I’ve never really written reviews before. Yeah, maybe I did a brief one or two before about a book I was reading for uni or one which I really loved. To me there always seems to be a tone of reviews out there covering the whole range, so why add one more to the list? Because for some reason whilst I was watching this movie I thought ‘won’t it be interesting to write a review and do it from the point of view of a writer.’ I bet this film has been reviewed by film and book critics a like and that there are hundreds out there, many of which are properly really good. I’ve never been one for reading reviews of anything before. I think that at first I didn’t have time to read or watch reviews and then it became because I didn’t want to know; I wanted to watch or read in my own time and make my own judgement influenced by anyone else.
Lately, and maybe it’s because of my boyfriend and the fact I suddenly have a lot of time on my hands now, I’ve started to become interested in book, film and comic book reviews. I’ve been watching a few on blip recently and maybe that has part inspired me. However, I wanted take a different point of view from the normal film and literature critic styles, not saying I’ve not got the intelligence to take one of those views- I’ve a degree in English lit and know how to de-construct a book to death- but this being a blog about becoming a writer and with myself trying to become a published author, I fancy that this view point would be more valuable.
So, here’s my writer’s review on The Hungry Games.
I already know this is a bit of an out dated review with The Hungry Games (HG) books and movie rush already over, but I only just got around to watching the film today. I was aware of the books before I heard about the releasing of the film, however hearing the whispers that HG was the next Twilight and the next big thing in teenage fiction put me straight off. For me, I’ve never actually got into teenage fiction, all of my writing is adult fiction and I’ve never been drawn to reading much teenage stuff. Though I was a massive fan of R. L. Stein and the Point Horror novels when younger.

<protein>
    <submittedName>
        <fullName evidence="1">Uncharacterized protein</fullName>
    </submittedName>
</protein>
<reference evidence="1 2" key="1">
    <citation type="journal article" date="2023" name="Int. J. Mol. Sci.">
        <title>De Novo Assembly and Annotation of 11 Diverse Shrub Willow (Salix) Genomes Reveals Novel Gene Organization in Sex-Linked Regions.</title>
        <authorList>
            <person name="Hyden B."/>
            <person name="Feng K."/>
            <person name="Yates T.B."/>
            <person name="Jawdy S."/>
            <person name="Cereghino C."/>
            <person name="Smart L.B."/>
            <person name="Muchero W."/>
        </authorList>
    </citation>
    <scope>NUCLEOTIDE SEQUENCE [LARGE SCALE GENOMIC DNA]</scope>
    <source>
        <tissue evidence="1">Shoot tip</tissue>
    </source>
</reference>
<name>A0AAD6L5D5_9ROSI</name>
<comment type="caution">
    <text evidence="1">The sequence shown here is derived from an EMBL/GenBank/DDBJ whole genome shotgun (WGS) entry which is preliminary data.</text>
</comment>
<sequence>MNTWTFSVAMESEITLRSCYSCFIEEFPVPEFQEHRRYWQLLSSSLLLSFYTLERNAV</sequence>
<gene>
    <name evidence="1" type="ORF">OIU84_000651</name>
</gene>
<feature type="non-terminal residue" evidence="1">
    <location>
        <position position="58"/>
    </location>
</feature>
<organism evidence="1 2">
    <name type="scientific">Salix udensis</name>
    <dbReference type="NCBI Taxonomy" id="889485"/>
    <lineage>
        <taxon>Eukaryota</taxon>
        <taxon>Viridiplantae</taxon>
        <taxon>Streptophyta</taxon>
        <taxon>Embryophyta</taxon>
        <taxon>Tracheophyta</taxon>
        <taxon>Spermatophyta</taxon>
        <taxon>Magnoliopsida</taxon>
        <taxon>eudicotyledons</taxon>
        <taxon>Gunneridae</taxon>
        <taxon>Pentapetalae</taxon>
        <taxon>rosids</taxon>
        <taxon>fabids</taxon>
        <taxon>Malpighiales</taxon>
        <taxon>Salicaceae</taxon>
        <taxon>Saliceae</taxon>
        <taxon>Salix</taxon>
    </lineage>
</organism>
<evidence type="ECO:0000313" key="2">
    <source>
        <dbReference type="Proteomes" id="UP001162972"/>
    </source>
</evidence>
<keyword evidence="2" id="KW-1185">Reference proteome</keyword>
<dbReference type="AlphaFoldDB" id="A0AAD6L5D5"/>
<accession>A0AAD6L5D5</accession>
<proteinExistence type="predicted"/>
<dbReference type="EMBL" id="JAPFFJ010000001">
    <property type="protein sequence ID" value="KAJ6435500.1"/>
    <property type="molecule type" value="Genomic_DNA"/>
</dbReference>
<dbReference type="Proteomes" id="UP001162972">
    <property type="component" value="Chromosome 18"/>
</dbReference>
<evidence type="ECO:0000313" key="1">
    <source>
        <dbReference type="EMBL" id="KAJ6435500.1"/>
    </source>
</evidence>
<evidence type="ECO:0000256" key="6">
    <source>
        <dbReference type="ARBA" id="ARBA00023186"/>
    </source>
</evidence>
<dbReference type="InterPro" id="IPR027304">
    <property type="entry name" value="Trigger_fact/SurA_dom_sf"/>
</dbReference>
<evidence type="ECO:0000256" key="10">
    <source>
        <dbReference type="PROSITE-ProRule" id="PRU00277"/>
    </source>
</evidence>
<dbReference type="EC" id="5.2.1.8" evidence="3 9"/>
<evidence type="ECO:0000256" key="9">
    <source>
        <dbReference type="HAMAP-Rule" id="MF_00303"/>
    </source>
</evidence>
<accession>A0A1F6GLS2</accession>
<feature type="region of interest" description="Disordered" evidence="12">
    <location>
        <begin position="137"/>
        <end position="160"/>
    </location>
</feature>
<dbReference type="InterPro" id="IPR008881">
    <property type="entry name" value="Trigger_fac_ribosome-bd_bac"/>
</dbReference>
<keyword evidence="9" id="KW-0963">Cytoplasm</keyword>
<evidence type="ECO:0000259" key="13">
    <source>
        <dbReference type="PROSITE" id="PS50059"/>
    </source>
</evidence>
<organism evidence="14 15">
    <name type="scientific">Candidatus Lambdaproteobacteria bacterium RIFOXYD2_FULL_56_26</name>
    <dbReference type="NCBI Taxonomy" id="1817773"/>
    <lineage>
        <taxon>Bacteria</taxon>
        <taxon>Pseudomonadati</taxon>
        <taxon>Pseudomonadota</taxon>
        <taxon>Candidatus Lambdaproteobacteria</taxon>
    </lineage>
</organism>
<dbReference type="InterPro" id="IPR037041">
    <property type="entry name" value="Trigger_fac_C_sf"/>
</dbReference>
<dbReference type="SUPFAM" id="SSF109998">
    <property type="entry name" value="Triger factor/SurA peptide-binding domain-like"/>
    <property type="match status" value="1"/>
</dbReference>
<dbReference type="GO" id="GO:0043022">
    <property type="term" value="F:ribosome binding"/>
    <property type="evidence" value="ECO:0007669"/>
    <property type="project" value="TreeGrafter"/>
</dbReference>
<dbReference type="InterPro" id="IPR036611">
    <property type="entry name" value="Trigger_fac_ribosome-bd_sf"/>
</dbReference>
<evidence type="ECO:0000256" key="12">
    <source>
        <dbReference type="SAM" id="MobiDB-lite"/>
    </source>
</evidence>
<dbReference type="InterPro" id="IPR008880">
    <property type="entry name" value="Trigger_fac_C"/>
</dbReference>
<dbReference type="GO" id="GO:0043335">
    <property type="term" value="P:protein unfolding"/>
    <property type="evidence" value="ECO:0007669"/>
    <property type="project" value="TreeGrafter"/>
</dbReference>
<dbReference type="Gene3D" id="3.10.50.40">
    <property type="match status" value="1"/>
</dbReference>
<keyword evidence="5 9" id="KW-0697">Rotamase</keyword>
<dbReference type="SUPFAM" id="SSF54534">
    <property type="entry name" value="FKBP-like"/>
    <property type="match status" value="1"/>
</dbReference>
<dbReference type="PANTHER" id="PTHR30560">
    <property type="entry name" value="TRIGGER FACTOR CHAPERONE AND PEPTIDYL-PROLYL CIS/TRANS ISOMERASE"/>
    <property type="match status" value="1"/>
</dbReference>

With HG I refused to jump on the bandwagon like everyone else. It didn’t interest me especially when I found out that the plot was similar to Japan’s Battle Royal films and manga. I love both films and find them fascinated. I’ve read some of the manga too and actually found it a lot more in depth and graphic then the films. So, I was even more sceptic about the HG book. I couldn’t see how someone could take the idea of teenagers being forced to fight to the death much better then the Japanese. (If you’ve not actually seen this film then do.) Now the author of HG Suzanne Collins said that she wasn’t aware BR existed and her book had no ties to it. For me as a writer, I find that a bit hard to believe. Yeah, I know there’s no original ideas left and that writers recycle stuff all the time, but for her not to be aware of it until it got pointed out seemed a bit off. However, there are very few similarities between HG and BR.
I received the first HG book as an overdue Christmas present from a friend who thought it would be the perfect thing for me. I then also learned that the movie was due to come out. Interested to see what all the fussy was about- the same thing I did with Twilight-I thought I’d give reading the book a go. I was prepared as a reader and writer for it to be terrible, for the characters to be like cardboard cut outs and all samey, for the plot to only have one focus and frankly for it to be an American rip-off of Battle Royal.
I got proven wrong. The book is written wellish and has a clear story arc. The language used is as one expects for a teenage audience, simple with a touch of adult vocabulary The pace is also fast and you can become gripped by the unfolding events. The characters appear realistic and you get time to learn the main characters backgrounds and grew sympathy for them. Truthfully, I wasn’t that taken with the book, I’d properly just finished reading some complex book for uni at the time or was reading a supernatural romance novel. I don’t want to say because I’m not into teenage fiction or in touch with my child self. I did however prefer it over Twilight because it was better written and the characters more engaging. I’ve not read the other two books though I do have them.